Each of the four states studied here has made efforts to mitigate the effects of rising tuition costs or inferior access to higher education through offering need- or merit-based financial aid, with mixed results. Both Minnesota and Pennsylvania adopted a high tuition-high aid model, with the emphasis on need-based programs to bolster access. The Pennsylvania State Grant Program is considered by many funding experts to be one of the best in the country, yet maintaining adequate funding levels is difficult in the state where tuition is high and rising and graduates of Pennsylvania colleges and universities bear the second highest debt load in the country. Colorado’s voucher-based COF and Louisiana’s merit-based aid program, TOPS, both aim to improve access to higher education, but fail to reach those low-income students who need it most. In these states achievement gaps by income and race persist and are exacerbated by financial aid programs that do not meet the needs of the population.
4) Direct And Personal Connections Between Lawmakers And Institutions Raise The Priority Level Of Higher Education Funding
Institutions of higher education in Pennsylvania and Colorado have unique relationships with the policymakers involved in determining state appropriations for the sector. In Pennsylvania, institutional autonomy in advocating for support has contributed to a larger overall level of appropriations as the direct interaction between politicians and school leads to better funding opportunities. The case of Colorado shows the converse of that relationship. In Colorado, which imports many of its college-educated workers, policymakers may lack a direct connection with local institutions leading them to prioritize other concerns – like tax relief – above higher education funding. These examples point toward a strategy of institutional representatives reaching out to politicians individually in order to facilitate familiarity, loyalty, and trust in the public higher education system among the policymakers who apportion state budgets.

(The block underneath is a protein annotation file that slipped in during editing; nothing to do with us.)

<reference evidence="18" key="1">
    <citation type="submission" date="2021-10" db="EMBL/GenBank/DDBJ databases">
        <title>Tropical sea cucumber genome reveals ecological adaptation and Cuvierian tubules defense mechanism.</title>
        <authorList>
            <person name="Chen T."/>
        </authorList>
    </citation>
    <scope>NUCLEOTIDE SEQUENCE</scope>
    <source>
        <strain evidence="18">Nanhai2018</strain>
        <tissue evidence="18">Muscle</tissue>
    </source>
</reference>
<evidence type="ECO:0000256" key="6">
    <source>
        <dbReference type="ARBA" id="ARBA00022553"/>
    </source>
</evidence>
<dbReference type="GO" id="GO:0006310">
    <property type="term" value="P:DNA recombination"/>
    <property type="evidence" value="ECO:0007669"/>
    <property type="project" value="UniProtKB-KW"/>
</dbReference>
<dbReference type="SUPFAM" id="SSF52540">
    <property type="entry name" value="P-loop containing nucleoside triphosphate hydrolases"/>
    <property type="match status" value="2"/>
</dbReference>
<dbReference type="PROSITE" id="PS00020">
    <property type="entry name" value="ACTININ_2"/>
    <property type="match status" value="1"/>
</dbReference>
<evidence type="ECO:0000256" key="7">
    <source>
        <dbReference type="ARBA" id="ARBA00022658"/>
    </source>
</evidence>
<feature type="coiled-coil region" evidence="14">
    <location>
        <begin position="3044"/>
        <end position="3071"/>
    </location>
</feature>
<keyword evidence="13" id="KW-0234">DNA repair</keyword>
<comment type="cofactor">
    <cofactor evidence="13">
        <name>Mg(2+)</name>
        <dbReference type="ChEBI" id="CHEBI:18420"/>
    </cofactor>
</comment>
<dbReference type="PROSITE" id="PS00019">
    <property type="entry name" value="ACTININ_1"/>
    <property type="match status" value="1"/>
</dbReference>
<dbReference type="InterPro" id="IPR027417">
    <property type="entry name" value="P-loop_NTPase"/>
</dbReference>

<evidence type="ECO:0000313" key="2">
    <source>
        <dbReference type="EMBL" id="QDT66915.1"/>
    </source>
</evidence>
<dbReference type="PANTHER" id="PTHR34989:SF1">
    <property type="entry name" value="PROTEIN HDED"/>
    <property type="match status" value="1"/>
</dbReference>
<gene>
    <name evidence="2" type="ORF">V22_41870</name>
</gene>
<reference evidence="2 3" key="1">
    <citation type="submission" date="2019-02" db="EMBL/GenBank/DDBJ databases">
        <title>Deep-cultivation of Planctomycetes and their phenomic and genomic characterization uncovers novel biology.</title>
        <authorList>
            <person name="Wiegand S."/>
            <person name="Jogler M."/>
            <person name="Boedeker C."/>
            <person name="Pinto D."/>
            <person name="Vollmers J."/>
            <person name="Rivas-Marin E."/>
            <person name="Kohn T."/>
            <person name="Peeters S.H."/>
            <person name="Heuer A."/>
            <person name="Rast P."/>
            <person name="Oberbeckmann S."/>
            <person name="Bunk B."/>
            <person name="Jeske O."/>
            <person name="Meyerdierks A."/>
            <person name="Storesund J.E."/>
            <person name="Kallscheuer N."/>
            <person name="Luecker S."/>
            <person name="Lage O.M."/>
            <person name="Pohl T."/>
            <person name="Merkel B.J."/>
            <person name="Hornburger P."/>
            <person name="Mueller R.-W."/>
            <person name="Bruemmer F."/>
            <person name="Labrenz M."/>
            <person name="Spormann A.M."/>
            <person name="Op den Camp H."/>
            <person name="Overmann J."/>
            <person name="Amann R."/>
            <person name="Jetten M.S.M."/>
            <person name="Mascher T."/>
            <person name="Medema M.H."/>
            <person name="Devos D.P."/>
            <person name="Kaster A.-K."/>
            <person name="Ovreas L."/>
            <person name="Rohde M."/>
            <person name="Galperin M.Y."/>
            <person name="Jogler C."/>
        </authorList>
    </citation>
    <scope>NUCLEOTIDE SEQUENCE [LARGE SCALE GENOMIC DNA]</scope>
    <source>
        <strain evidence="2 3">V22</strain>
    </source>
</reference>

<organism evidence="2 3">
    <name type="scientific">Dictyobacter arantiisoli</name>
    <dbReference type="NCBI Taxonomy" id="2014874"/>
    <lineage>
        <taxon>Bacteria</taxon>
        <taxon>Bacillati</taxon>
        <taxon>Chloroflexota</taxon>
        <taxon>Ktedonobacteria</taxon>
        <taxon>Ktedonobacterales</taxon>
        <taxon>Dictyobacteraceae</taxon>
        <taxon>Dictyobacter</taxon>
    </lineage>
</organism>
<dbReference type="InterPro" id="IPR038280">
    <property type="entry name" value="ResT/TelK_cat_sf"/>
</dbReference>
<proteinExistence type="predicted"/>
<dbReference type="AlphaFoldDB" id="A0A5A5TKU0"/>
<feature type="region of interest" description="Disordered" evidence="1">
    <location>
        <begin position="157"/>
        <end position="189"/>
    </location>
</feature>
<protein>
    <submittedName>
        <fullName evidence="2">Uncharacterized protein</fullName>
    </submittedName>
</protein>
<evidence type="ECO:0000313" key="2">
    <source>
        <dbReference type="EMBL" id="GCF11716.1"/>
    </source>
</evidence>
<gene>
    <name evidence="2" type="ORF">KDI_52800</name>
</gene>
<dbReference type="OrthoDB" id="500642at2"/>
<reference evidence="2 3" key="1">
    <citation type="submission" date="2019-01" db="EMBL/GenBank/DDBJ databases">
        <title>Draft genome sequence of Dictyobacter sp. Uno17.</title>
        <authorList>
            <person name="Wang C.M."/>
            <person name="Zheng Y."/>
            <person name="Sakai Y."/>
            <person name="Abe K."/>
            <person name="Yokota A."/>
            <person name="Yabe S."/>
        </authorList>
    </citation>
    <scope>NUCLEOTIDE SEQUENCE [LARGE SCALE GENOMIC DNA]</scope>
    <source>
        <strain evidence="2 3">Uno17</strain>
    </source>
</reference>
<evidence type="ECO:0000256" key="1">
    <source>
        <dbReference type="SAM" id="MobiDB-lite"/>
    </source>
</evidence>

5) Anti-Tax And Anti-Government Political Sentiment Does Not Sufficiently Account For The Shared Benefits Of Education As A Public Good
Proponents of low taxes and limited government suggest that reducing funding for vital public services like higher education will result in increased efficiencies. But market-based programs like Colorado’s COF have failed to meet their aims, leading to lower quality and declining access to post-secondary schooling. Anti-tax arguments that frame state funding for higher education as simply a cost fail to incorporate the widespread benefits of higher education to households, businesses, communities, and the state overall. This framing omits the positive returns that should be incorporated into any cost/benefit decision-making rubric. While higher education was once viewed as the key to individual prosperity, strong communities, and strong economies, this is no longer a widely held view. Given the tendency of anti-tax sentiment to disregard the important advantages of investment in higher education, institutions and advocates should emphasize the positive externalities of higher education and its ability to address community or state needs as a way to earn support among legislators, governors, and the general public.
Over the past two decades, declines in state appropriations for higher education have resulted in increased costs, high student debts, and more barriers to securing a stable American middle class. This study provides focus for stakeholders and advocates distinguishing the goals, priorities, and obstacles that result in inadequate funding for higher education. Our results show a range of economic, political, and cultural factors that can be leveraged for greater support. While there is no single strategy for procuring funding for higher education, drawing together the lessons from our research presents a way forward, toward putting higher education back at the top of state agendas.